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It (1927): The Birth of a Nation

It (Clarence Badger, 1927)


photo credit: Rolling Blackout Pictures

The first It Girl.

The term “It Girl” has become a cultural artifact; you say it now and pretty much everyone in America knows what you’re talking about. However, Clarence Badger’s 1927 silent film It, which coined the term, has faded into obscurity. I got a chance to watch it recently and, to be kind, I understand why. Which is not to say it’s a bad film in any way, but it’s quite generic.

The plot is simple as can be: Betty Lou (the ravishing Clara Bow), the “It Girl” of the title, sets her sights on Cyrus Waltham (The Searchers‘ Antonio Moreno), the handsome, rich son of the owner of the department store where she works. Yep, that’s it, no pun intended; she spends an hour and twelve minutes trying to get her man. (And since it’s a comedy, you know how that’s gonna turn out, right?) Needless to say, if you’re a Clara Bow fan, it’s worth watching because you get to see her do her thing. And while I’m more of a Lillian Gish guy, you gotta admit, Clara Bow is hands down one of the sexiest women ever to appear on film. This isn’t seventy-two minutes you’re going to regret spending—though you’ll probably have forgotten pretty much everything about it except Ms. Bow after a couple of weeks. ***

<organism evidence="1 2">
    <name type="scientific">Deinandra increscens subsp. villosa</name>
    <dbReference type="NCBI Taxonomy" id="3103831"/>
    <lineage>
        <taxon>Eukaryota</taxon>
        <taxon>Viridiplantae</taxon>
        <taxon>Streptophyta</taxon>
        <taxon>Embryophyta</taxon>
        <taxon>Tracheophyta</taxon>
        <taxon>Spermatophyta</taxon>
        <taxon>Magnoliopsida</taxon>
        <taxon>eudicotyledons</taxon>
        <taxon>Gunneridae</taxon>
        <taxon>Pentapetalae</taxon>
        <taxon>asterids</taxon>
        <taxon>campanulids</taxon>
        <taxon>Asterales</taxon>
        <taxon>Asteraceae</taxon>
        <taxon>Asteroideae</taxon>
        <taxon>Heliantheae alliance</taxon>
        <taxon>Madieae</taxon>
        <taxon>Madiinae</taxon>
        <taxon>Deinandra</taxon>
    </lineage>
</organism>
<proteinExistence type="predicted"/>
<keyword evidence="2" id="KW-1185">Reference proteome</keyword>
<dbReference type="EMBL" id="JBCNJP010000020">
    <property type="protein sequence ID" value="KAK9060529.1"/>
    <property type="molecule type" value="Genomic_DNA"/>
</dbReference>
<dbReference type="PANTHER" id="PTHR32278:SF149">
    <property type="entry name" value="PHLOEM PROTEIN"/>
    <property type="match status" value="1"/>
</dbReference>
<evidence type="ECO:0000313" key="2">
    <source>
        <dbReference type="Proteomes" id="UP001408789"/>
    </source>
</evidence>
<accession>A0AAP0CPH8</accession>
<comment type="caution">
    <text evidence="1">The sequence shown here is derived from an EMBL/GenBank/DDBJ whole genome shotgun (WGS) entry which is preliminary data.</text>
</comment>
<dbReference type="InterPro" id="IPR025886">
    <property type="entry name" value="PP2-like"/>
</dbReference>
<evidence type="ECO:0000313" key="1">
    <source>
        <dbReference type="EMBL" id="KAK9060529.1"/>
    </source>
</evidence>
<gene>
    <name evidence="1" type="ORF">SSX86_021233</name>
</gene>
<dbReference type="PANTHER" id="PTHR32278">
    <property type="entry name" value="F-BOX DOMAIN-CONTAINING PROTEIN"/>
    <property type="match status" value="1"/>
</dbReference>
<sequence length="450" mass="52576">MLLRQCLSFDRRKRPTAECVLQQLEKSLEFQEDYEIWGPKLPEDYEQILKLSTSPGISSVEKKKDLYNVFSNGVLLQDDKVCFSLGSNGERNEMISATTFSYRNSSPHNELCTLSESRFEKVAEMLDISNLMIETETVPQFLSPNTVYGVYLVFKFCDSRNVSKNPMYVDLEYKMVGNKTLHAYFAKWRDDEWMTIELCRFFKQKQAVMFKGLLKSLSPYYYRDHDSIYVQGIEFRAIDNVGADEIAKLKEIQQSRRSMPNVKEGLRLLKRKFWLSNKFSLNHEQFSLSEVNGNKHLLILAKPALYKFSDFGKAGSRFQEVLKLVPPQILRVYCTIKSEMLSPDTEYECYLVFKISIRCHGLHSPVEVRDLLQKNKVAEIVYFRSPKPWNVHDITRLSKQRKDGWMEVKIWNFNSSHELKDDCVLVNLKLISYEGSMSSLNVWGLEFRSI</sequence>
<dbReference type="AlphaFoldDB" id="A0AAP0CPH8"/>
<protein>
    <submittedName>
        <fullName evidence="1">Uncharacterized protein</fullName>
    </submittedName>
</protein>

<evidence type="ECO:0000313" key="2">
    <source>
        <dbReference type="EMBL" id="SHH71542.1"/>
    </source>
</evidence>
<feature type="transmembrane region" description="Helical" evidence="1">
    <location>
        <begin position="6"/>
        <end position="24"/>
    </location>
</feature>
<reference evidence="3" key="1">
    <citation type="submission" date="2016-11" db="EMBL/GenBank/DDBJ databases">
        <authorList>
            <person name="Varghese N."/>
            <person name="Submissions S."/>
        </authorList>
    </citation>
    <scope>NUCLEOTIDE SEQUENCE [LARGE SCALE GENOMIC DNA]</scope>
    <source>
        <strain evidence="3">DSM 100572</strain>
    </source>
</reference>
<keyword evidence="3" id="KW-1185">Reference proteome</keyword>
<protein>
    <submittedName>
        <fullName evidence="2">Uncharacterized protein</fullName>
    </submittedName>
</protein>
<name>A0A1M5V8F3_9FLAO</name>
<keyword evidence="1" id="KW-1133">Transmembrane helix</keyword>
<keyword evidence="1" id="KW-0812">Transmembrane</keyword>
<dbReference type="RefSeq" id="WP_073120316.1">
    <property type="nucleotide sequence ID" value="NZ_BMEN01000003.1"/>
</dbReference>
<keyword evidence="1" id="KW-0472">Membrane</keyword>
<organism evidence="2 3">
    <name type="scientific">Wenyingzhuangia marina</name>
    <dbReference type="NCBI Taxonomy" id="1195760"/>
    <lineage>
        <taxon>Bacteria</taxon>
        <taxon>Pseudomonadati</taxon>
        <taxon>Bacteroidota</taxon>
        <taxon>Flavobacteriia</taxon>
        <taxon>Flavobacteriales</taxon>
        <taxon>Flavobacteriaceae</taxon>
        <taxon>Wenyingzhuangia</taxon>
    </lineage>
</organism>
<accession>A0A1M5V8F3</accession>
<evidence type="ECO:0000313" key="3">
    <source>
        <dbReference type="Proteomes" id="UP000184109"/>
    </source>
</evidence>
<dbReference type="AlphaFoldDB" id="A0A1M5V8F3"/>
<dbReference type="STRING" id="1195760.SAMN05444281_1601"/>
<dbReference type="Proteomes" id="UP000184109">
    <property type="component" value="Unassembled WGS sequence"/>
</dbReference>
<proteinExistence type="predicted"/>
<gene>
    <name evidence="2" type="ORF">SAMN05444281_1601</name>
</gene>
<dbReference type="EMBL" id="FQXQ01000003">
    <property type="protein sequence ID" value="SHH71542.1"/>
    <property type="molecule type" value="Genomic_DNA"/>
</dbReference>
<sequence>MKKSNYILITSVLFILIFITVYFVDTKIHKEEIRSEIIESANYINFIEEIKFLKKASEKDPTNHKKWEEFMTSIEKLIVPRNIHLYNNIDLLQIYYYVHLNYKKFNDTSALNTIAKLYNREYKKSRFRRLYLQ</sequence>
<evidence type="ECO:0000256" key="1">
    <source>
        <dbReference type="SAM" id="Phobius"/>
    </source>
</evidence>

Hot dogs that sizzle and satisfy!

About Robert "Goat" Beveridge

Media critic (amateur, semi-pro, and for one brief shining moment in 2000 pro) since 1986. Guy behind noise/powerelectronics band XTerminal (after many small stints in jazz, rock, and metal bands). Known for being tactless but honest.

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